Date / Time: Wednesday afternoon, April 27th, 2011
Location: Starkville, Mississippi
Number of participants: 2
You might have seen it on the news. Tornadoes ripped through east Mississippi and west Alabama, leaving 300,000 powerless for days. No electricity? What do you do when there is no electricity? Break out the waterguns of course!
Louis went straight for my new Ultimate Explorer. The CPS 1500 hanging in my closet was tempting me. Over100 oz of pure aquatic devastation. How could I resist? But then again, I’ve never been one to deny a fair fight. Playing with the odds in your favor takes all the glory out of winning. Instead I grabbed my trusty SC 600 and went to fill up.
I was on the lookout as I exited the apartment. There were plenty of places Louis could be lurking – bushes, power boxes, cars in the parking lot, maintenance buildings… I walked through a covered passageway on the 1st floor of the apartment complex and out into the common green. My nemesis was standing dead center in the green, halfway between the two apartment buildings. Time to fight.
I let him make the first move. Louis charged towards me, firing with a sustained mid sized blast. He had already placed himself at the disadvantage of having to fight uphill, and the wind was still rather violent. I backpeddled, going to my left, the direction the wind was from. Although his gun had a lot of power, it couldn’t deny the forces of nature. All I needed was a second. His power had faded. I rushed forward to the edge of the little hill, burst firing my 600 like I was welding an M240 Bravo. I’ve always been a burst firer, ever since the Vermin Wars taught me that war cannot be won without equal parts aggression and caution. Attack with full power, but conserve ammo.
My 600 didn’t have the initial power of his Explorer, but I did have the wind at my back, a 5 foot advantage in elevation, and CPS technology to keep me firing at full strength. My shots were well aimed – center torso. Louis attempted to run backwards, but couldn’t get back to the building behind him quick enough. I estimate that I unleashed a good 10-12 oz on him in my initial volley.
I disengaged, using the break in the action as an opportunity to recharge my firing chamber to its full capacity. I noticed him eying the area to my left. The hill, which was more like a landscaping bank or burm, gently sloped down to a flat gradient, and there was a big willow tree that he could use for cover. It made perfect sense. Use the willow tree’s drooping branches as cover, and move around the left to flank the hill. At least that’s what I would have done. Louis sprinted headlong towards the Willow, before I could come up with a counter strategy; but instead of going around it to my left and coming up the hill behind me he kept on straight for the tree. I maneuvered to my left, ducking to try to get some shots off that would pass low enough to get under the branches to hit my target. My shots never made it through the branches. Louis’ powerful 3x blast was partially deflected by the branch nearest my left ear, but a good portion of it hit me in a sweeping motion across the top left side of my head. I fired another volley of burst shots into the tangled branches. This time some of them found their mark. Louis advanced to the base of the tree, firing a prolonged stream that caught me across the shoulder. Stalemate! Nothing was going to be won fighting among these dense branches.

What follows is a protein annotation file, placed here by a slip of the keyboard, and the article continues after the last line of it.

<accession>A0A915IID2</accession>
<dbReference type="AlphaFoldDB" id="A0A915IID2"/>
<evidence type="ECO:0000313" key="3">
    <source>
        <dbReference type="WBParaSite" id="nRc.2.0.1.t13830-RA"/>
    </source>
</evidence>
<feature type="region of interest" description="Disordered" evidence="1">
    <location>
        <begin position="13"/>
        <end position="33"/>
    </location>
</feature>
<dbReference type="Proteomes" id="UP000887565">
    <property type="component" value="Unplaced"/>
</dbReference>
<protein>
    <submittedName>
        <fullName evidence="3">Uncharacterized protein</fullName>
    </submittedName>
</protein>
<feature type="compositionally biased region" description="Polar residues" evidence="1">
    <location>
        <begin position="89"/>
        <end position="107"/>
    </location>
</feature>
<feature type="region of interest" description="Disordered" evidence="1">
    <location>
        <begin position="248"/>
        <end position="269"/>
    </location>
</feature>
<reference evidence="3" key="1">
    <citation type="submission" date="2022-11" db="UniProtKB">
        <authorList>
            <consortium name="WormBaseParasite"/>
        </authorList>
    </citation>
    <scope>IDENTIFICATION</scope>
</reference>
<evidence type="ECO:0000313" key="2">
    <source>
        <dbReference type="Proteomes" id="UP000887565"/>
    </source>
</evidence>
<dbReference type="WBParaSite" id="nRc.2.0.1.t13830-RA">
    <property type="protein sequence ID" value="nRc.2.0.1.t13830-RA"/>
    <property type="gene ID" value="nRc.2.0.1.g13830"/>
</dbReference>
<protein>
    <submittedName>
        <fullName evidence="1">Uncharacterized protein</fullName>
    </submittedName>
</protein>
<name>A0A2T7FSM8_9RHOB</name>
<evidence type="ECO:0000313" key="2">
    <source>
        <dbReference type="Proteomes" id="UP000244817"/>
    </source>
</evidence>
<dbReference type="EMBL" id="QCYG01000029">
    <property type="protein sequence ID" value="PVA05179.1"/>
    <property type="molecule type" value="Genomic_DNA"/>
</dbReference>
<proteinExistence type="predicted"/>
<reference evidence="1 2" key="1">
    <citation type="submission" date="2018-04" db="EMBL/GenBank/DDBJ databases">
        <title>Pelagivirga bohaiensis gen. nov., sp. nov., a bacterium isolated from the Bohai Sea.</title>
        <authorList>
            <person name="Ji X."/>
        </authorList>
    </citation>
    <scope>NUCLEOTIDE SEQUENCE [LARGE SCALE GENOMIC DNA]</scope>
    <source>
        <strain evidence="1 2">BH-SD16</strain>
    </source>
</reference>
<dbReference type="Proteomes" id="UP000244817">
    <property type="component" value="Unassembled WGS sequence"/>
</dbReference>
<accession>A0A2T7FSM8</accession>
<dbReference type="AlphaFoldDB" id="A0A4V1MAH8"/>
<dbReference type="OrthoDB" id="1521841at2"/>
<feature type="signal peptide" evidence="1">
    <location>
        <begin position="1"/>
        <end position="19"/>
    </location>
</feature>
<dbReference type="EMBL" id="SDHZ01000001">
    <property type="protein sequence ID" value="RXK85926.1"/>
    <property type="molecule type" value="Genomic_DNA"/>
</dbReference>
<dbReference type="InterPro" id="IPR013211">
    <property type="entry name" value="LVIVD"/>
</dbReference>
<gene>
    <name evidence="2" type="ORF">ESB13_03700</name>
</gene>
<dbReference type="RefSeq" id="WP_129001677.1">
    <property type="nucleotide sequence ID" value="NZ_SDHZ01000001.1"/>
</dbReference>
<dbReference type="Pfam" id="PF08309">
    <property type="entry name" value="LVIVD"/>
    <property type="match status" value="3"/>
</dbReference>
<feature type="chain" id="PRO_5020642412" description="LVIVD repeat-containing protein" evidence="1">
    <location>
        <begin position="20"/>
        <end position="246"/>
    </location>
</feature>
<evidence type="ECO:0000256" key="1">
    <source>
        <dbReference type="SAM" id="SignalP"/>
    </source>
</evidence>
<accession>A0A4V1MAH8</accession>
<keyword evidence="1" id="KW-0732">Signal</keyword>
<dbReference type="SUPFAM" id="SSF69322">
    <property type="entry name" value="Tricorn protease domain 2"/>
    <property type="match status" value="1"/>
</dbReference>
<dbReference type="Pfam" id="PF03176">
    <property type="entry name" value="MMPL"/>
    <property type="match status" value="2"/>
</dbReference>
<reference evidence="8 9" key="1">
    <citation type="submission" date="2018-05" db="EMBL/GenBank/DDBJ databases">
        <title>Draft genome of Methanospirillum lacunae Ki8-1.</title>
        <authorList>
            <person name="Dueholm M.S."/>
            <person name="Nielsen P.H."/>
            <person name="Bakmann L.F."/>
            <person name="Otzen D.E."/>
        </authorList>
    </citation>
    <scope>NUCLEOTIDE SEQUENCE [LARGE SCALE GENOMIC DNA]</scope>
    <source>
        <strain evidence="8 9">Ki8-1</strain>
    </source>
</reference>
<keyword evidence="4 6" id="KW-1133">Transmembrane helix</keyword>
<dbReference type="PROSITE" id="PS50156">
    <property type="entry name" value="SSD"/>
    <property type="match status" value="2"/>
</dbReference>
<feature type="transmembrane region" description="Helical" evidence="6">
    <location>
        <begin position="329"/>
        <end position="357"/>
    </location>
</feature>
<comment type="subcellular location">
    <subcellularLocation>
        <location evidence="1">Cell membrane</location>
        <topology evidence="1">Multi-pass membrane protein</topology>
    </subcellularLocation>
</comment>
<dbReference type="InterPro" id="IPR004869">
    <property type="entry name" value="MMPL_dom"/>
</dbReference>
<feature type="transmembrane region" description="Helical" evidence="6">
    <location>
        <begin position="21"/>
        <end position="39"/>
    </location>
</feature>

I backed away from the tree, moving left, attempting to simultaneously block his ability to flank me, and get some shots off behind him. It worked. Just then a huge gust of wind came up and knocked down my shots, so I fired a solid stream more towards the gust. The wind blew it right down on Louis, just as it deflected his shots against me. He moved around to my right, trying to rush up the hill before I could get there. I ran along the apartment sidewalk and bore down on him with repeated bursts, the wind shifting favorably more towards my back. I took minimal damage from his assault, as most of his shots failed to reach me, except one that drenched my right sock.
By this time I was running low on ammo. I kept my shots to small bursts and continued using the terrain to my advantage. I noticed the sound of air being pumped into his firing chamber. “He’s running out of water! What now? How are you going to defend yourself!” I broke out into an evil laugh, taunting him. Little did he know that I had been low on water for the past 2 minutes. I charged straight down the field, using the terrain and my recent psychological attack to my advantage. He fired straight at me, catching me square in the chest, “pstbbbbbbhhhhh” but then a cloud of mist erupted from his gun. I could see the fear wash over his face as his Explorer sputtered air. I bore down on him with continuous bursts as he desperately pumped, trying to make it back to the apartment behind him. It was to no avail. He turned around to fire, but I ducked low and swung my 600 up in an arc, unleashing the contents of my firing chamber onto my enemy.